|Leah Oates: What is your background and when did you know you would be an artist?
Rebecca Morgan: I am from a conservative farm town in Western Central Pennsylvania, in the Allegheny/Appalachian Mountains. I grew up with a very limited scope and basically non-existent understanding of art and its precedents, even though I drew still lifes with my grandfather and took Saturday art lessons. I was always making or drawing something, using it as an outlet to cope with banality.
“I relentlessly comb the Internet for soft core self-portrait surrogates, looking for wunderkammer artifacts and taking photographs back home and accumulating source material to build images around.”
Rebecca Morgan, Hunter or Hipster, 2011. Graphite and oil on panel, 24 x 30 in. Courtesy of the artist.
In Conversation: Leah Oates Interviews Rebecca Morgan
Leah Oates: What is your background and when did you know you would be an artist?
Rebecca Morgan: I am from a conservative farm town in Western Central Pennsylvania, in the Allegheny/Appalachian Mountains. I grew up with a very limited scope and basically non-existent understanding of art and its precedents, even though I drew still lifes with my grandfather and took Saturday art lessons. I was always making or drawing something, using it as an outlet to cope with banality. Claiming any kind of creative profession was never a conversation; the lack of knowledge or exposure, in retrospect, was crippling, and in many ways, I displace the blame on the backwoods environment I lived in. It never occurred to me that people who drew the panels in my dad’s MAD magazine stash (which I poured over and exalted) were doing it for a living; it was just not something people “did.” I went to college to be a secondary English educator, as most individuals (especially women) went to school to be teachers or nurses. It wasn’t until college that I started taking art classes and my mentor, Jason Godeke, encouraged me it was something I could pursue as a profession and lifestyle. I was introduced to Lisa Yuskavage and John Currin’s work and there was no turning back; things spewed out of me in what became a stereotypical trajectory of revolt against my backwoods environment. I knew all along I wanted to contribute to a creative life and the art world at large, subliminally, but it wasn’t until I was exposed and inspired by the “real shit” that I knew I would be. I became very serious about making work and figuring it all out.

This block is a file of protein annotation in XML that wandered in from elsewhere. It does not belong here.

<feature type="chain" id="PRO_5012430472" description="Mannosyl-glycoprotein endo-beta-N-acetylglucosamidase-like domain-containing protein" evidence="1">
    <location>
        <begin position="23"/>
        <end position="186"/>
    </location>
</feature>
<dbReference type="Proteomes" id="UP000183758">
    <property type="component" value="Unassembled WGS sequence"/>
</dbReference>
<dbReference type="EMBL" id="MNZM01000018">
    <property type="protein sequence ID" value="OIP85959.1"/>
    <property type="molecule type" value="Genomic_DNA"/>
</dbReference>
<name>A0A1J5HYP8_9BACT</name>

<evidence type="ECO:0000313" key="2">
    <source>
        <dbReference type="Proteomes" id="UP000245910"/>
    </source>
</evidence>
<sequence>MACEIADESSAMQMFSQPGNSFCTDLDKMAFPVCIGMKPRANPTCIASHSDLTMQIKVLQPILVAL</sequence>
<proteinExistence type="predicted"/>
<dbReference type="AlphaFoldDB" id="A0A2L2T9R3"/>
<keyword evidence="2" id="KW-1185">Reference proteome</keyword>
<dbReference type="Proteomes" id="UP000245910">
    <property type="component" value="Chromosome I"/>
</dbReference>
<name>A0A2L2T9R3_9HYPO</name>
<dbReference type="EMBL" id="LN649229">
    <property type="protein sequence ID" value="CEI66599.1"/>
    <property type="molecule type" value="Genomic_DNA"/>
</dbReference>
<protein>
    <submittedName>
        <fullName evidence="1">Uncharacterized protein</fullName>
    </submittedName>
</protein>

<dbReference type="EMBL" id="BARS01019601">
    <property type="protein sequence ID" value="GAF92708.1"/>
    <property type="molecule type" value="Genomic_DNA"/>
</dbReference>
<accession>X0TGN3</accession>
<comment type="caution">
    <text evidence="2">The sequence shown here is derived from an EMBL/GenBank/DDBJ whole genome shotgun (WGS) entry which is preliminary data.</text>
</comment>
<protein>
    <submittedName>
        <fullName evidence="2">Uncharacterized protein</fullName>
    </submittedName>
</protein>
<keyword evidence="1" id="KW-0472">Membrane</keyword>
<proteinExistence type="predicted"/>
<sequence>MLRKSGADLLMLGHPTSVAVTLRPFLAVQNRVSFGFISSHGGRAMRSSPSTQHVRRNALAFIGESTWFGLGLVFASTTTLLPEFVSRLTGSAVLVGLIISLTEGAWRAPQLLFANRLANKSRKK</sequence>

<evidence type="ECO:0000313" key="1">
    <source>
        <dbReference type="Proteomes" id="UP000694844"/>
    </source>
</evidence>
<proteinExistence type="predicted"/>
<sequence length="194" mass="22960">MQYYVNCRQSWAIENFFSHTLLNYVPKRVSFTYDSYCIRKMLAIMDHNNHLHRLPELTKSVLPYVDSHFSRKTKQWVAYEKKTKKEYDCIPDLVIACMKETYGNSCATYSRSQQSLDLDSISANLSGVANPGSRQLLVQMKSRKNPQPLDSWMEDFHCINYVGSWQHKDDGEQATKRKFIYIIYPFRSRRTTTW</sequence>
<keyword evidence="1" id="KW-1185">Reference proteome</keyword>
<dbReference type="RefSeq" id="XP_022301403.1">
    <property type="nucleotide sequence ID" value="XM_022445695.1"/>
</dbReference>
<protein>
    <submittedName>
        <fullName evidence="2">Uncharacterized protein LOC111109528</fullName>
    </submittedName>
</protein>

LO: Please explain the themes in your artwork and your working process.